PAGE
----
Stefan Von Imhof What is it like to live in Santa Barbara, CA?

[ My intention with my blog is to simply collect articles of interest to me for purposes of future reference. I do my best to indicate who has actually composed the articles. NONE of the articles have been written by me. – Louis Sheehan ]

Posted but not written by: Lou Sheehan

What is it like to live in Santa Barbara, CA?
Stefan Von Imhof
180 upvotes by Colin Specter, Rico Fung, Edwin Khoo, (more)
I could write about how beautiful it is here, but you can find pictures online.
I could write about how nice the weather is, but you can find that too.
I could write about how expensive the homes are, things to do, etc., but all this stuff is easy to find out.

The question was, what is it like to live here. I’ve lived here 10 years and I can’t sleep tonight, so I’ll do my best to give a nice long answer.

First let me just say: I’ve been to 27 countries and lived on 3 continents, and believe me: it doesn’t get a whole lot better than Santa Barbara & the surrounding areas of Goleta, Summerland, & Montecito.

The fact is, it really is just as wonderful as it seems. Life is easy. Life is relaxing. People are carefree, healthy & full of enthusiasm. The place is absolutely stunningly beautiful, and everyone seems to realize this fact all of the time. There is an undercurrent of positive energy that permeates every inch of the central coast. I’ve lived here 10 years, yet there are times when I’ll take a walk down State Street and think to myself, “Wow, I feel so lucky to call this place home.”

That much is obvious to visitors & tourists. But what surprised me about Santa Barbara is how deep & layered the beauty runs: it’s not just skin deep. I’ve seen every inch of this town, yet always feel like there is one more beach to discover…one more street I haven’t been more phenomenal view I haven’t seen.

I’ve always felt Santa Barbara has the perfect population density for it’s size. This is no accident; the housing market is tightly controlled & protected from over-development. You want high-rise hotels and suburban sprawl? Move to Orange County. Santa Barbara is special in large part because of the value people here place on their land.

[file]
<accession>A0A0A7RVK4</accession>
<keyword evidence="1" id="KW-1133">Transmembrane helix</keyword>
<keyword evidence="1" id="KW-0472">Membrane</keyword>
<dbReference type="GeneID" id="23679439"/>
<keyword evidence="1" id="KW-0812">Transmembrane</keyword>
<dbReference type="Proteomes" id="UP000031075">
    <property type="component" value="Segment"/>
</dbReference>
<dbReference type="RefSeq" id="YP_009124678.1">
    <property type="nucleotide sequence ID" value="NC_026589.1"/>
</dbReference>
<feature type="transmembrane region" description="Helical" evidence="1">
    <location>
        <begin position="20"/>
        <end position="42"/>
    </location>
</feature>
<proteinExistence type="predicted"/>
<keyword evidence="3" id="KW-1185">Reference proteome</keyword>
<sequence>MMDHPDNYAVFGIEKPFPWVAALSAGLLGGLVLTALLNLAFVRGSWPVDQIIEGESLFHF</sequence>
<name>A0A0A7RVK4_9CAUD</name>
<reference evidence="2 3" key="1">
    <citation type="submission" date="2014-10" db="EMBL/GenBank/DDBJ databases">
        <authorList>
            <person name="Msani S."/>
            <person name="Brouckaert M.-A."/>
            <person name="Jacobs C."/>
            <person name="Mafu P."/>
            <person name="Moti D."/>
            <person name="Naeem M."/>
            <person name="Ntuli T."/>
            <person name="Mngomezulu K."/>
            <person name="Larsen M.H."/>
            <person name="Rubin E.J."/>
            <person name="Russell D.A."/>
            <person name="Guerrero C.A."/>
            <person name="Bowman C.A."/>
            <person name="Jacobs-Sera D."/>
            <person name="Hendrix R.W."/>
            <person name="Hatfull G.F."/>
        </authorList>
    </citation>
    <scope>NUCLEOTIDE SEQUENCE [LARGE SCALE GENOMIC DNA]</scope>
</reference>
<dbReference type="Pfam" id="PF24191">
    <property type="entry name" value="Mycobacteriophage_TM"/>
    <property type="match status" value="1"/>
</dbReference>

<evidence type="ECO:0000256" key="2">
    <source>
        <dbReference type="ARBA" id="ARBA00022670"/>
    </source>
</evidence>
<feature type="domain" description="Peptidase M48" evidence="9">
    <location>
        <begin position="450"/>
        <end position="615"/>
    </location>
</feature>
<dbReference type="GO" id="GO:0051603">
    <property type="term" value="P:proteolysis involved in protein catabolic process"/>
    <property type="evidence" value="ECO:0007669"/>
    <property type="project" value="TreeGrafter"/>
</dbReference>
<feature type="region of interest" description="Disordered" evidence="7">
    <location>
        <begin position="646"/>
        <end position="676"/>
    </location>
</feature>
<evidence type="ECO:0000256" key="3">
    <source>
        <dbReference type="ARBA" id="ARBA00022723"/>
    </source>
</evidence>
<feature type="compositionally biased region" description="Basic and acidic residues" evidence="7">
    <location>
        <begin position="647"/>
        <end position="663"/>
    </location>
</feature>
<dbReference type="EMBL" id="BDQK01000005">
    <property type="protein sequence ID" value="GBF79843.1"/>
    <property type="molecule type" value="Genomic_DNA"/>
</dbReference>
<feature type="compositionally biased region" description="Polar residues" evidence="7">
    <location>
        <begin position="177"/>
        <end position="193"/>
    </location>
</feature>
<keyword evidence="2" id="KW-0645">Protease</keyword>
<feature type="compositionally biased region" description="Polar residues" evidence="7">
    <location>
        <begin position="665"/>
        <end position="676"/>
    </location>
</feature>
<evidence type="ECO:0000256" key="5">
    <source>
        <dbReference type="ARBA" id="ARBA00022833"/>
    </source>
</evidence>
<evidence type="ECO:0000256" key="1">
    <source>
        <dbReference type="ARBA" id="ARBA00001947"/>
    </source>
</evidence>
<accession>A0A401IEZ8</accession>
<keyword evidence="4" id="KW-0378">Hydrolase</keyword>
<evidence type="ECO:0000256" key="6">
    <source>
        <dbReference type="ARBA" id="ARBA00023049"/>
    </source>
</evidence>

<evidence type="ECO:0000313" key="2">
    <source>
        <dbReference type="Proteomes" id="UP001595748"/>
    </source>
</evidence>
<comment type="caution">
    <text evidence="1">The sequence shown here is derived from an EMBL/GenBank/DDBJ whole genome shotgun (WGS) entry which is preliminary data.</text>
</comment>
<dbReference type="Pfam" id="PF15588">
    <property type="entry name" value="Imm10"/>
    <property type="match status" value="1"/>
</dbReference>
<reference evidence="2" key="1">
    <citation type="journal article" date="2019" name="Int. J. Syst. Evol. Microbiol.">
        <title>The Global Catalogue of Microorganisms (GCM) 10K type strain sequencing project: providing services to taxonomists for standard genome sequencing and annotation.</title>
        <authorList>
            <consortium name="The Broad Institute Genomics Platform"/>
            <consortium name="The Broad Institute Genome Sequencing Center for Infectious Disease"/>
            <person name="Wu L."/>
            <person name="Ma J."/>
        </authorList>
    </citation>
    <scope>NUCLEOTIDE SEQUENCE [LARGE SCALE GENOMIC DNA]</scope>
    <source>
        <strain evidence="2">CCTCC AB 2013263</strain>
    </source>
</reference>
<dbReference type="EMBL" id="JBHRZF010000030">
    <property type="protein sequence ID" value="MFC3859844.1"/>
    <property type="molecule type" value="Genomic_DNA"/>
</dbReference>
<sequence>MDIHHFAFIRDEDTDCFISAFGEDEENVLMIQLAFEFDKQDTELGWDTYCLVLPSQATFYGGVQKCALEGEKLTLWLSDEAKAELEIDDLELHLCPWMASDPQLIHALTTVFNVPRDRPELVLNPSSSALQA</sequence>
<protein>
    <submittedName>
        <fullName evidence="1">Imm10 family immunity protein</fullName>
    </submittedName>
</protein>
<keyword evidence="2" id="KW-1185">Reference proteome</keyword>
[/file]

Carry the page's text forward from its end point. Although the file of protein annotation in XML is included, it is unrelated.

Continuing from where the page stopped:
Which brings me to politics. Santa Barbara is an accepting, environmentally conscious, left-leaning city, no question about it. I’m 31, and couldn’t name more than 5-6 people here who would call themselves conservative. I’m not making judgments, and I certainly don’t want to turn this into a political thread. Don’t get me wrong; it’s no Berkeley. But west-coast liberalism is without a doubt a core part the city’s soul.

If it seems like all people do here is eat and drink, that’s because it’s not far from the truth. And we do it extremely well. SB has a farmer’s market 6 days a week, and what can seem like an endless supply of some of the best cafes and restaurants in the country. Wine country is a 30 minute drive away. State Street is alive at night throughout the year, but there is no shortage of awesome places off the beaten path. And of course the scene out at UCSB is a whole other animal. One thing that struck me when I first moved here is how dark the city is at night. This is a city that thrives in sunshine. It feels like an old Spanish neighborhood during summer nights, but in the winter it can definitely feel a bit dead at times.

Because it’s such a tight-knit community, SB is an easy place to make friends. The problem is that many of those friends will leave; much more than they do in other places. I’ve had maybe 10 good friends leave in the past 5 years. And it’s no secret why; as wonderful as our city is, it has an extremely high cost of living, and good paying jobs aren’t easy to find. People end up leaving not because they want to, but because they have no other choice.

Nightlife here is great when you’re in college or in your early 20’s, although by your late 20’s it can start to feel slightly stale. If you’re married or in a relationship, you’ll have no complaints here. There is always something going on, and you don’t have to look very hard. I got married pretty young so I never really experienced the city as a single guy, but a lot of my single male friends don’t really dig the dating scene here.